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Putin: Westerners only love Russia that would need humanitarian aid

April 20, 2015, 14:44 UTC+3 MOSCOW

The president noted that Russia’s partners were not in a hurry "to present the sword to Russia" after the break-up of the USSR

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Russian President Vladimir Putin

Russian President Vladimir Putin

© Alexei Druzhinin/Russian presidential press service/TASS

MOSCOW, April 20. /TASS/ Russian President Vladimir Putin believes that the removal of the ideological confrontation after the break-up of the USSR didn’t lead to the cancellation of geopolitical contradictions. He said as much in an interview for the documentary film titled President, whose teaser has been shown by the Rossiya 1 TV channel.

"We all had illusions. We thought back then that with the departure of the ideological component, which separated the former Soviet Union and the rest of the civilized world, that "the chains have been broken and freedom was supposed to be just around the corner," Putin said, partially quoting Russia’s 19-century national poet Alexander Pushkin who wrote, "The prison walls will crash... Content, at door will freedom wait to meet you; your brothers, hastening to greet you, to you the sword will glad present".

The president noted that Russia’s partners were not in a hurry "to present the sword to Russia." Rather, they would have been glad "to take away the leftovers of the Soviet Union’s combat power." "There are also geopolitical interests not related to any ideology," the Russian leader said in one of the fragments of the interview.

"The world decided that Russia was ceasing to exist in its present form. The only question was when this was going to happen and what the effects would be," Putin said.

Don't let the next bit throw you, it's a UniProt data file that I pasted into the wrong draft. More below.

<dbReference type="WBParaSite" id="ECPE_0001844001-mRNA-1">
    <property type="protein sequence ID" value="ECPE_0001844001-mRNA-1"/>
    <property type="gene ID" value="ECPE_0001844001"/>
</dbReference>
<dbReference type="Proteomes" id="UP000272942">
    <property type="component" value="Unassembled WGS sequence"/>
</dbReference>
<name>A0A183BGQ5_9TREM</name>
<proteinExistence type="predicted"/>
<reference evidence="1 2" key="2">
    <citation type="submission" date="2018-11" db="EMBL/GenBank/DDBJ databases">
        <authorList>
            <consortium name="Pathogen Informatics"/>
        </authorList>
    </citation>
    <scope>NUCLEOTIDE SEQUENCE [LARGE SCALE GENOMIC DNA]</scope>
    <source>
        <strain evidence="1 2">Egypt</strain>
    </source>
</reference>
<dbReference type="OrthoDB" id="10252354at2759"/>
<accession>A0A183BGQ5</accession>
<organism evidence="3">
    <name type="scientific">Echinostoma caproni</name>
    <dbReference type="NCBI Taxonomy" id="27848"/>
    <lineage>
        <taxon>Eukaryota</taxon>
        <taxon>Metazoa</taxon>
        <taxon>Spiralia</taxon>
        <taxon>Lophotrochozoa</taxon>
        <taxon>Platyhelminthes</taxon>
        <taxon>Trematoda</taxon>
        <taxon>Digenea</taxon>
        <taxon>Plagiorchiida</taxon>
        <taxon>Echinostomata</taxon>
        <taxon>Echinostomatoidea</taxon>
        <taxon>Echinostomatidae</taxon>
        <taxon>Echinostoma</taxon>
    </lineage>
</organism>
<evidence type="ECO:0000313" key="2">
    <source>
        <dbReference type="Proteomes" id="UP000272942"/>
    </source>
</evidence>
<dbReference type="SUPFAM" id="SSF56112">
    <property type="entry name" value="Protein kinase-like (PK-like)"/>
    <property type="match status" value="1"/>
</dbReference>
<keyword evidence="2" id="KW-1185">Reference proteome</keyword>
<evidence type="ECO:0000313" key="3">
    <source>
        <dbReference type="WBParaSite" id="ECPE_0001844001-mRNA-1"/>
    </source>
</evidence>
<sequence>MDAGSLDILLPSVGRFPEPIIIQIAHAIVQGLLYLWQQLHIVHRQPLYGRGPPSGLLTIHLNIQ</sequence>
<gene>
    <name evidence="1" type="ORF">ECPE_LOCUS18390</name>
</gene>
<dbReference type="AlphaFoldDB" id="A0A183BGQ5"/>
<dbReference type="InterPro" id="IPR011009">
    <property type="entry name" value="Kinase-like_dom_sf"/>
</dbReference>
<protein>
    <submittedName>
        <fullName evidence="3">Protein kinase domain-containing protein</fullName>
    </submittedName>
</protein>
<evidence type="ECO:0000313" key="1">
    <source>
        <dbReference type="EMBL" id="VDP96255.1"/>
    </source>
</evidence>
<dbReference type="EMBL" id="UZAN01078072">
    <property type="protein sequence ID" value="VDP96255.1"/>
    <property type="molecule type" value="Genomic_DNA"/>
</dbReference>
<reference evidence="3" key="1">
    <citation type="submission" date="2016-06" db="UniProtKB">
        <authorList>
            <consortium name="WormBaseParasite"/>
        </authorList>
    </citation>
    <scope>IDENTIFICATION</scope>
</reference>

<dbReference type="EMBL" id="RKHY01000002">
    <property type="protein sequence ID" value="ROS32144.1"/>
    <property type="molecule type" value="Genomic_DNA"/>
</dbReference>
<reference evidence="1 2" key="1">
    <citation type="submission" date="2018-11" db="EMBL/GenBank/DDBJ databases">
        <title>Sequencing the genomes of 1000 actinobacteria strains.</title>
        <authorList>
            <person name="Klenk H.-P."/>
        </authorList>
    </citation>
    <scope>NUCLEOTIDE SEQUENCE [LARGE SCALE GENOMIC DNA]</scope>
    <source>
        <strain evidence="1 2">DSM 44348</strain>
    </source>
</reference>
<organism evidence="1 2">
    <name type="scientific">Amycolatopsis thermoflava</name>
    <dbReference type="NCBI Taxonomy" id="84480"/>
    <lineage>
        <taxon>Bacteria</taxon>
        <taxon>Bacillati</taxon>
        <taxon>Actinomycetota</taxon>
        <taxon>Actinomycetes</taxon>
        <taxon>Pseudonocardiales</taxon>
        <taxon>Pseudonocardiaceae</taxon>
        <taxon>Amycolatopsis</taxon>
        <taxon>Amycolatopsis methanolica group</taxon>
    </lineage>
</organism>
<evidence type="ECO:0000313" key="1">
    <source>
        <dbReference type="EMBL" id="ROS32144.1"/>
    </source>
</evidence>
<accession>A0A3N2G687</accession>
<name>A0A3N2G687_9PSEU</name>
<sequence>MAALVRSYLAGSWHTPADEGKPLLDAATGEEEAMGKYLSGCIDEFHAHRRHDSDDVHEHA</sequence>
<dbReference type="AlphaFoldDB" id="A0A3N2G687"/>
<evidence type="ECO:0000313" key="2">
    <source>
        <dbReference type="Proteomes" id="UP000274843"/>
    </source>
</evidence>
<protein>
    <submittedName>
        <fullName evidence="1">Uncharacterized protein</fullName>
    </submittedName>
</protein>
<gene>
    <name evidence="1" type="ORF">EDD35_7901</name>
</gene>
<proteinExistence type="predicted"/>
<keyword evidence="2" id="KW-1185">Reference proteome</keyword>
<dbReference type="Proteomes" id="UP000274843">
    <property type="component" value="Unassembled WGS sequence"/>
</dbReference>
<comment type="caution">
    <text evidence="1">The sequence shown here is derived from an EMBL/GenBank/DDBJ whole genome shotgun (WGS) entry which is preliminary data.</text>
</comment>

"Sometimes I get the impression that they only love us when Russia needs humanitarian assistance," he added.

Putin also answered other questions posed by TV anchorman Vladimir Solovyov. He noted that the most hard and tragic moments were the "terrible terrorist attacks - in Beslan, at the Dubrovka [Theatre] Center."

In addition to that, the Russian leader commented on his love of direct communication with people. "I feel part of my country, part of the people," Putin said.

Another question concerned the fight against the influence of tycoons on power at the turn of the century, when Putin assumed office. According to the president, it became possible to reign them "in different ways, by using different means."

The President documentary dedicated to the 15th anniversary of Putin’s election head of state will go on air on Sunday.

The film creators promise to show some "forgotten and unknown pages of Vladimir Putin’s era," including a chronicle of events, unique footage made by the president’s personal cameramen, interviews with business representatives and Russia’s dignitaries.

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